Trusting aggression: the Siennese war machine as social capital
Crociani-Windland, L. (2005) Trusting aggression: the Siennese war machine as social capital. In: Watson , S. and Moran , A., eds. (2005) Trust, Risk and Uncertainty. London: Palgrave. ISBN 9781403906991
Full text not available from this repository
Publisher's URL: http://dx.doi.org/10.1057/9780230506039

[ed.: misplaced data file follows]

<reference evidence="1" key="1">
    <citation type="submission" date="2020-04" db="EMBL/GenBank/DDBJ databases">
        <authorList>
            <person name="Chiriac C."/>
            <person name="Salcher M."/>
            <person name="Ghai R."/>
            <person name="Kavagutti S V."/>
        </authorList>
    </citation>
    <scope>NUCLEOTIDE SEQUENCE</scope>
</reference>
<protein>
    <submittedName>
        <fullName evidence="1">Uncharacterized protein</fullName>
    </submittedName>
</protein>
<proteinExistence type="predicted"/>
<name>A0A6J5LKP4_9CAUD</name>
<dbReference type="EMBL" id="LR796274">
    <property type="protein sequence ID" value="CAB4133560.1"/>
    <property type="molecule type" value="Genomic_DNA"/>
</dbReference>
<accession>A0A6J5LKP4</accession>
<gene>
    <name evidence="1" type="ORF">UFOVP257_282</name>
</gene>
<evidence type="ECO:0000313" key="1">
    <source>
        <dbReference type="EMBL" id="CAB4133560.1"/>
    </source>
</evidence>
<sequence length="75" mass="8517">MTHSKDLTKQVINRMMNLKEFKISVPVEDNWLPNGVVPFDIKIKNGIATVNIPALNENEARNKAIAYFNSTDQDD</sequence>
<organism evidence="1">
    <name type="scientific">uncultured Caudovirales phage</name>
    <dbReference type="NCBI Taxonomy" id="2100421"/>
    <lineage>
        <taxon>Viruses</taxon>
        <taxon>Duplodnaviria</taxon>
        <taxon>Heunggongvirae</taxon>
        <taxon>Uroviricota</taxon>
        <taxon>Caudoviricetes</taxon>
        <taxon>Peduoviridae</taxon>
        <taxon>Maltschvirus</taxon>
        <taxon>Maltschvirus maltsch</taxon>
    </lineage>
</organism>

This chapter examines the unique civic structure of Siena, in the central Italian region of Tuscany. This structure evolved over centuries in connection to the horse race known as the Palio. The city is divided into seventeen ‘contrade’ or wards, which function as independent city-states within the city. Each has its own administration and officials, territorial boundaries, social activities and rituals such as baptisms, wedding and funerals. Their existence is inextricably linked to the Palio race. The extraordinary endurance of this system, whose origins can be traced back to the 12th century and whose present form has changed little since 1729, merits wider sociological consideration. The focus of research for this chapter is the link between affective dynamics and the development of the present structure as a pivotal source of social capital. The study focuses on the relationship between affective dynamics and normative structures in their historical development using Deleuzian models to elucidate these dynamics. The ability of the system to adapt is also explored, as this is seen as a major contributor to its stability. The overall picture is that of a community that has achieved a balance between being and becoming, where identity and intensity can coexist. Social cohesion and social capital is enhanced, while aggression is contained without resorting to repression. The Palio is not just the race, but a way of life, in the words of the Siennese “Nel Palio ci sta sempre tutto” (“everything can always be contained in the Palio”). Siena’s reality is inextricably linked to the Palio. Being at the race, of course, is the best way to appreciate its affective charge and vitality. However, for those unable to be there, the following account of the August 2000 race may go some way towards getting them acquainted with this extraordinary mixture of custom and event, rituality and affective impact, aggression and containment. Further information and historical analysis follow this section, so that the complexity and intensity of the Palio, may be understood in relation to the city’s present structure, its history and identity. The political and civic culture that have evolved around the Palio have fostered a high level of social participation and cohesion. This can clearly be viewed in terms of social capital generated by, and of great benefit to, the Siennese population.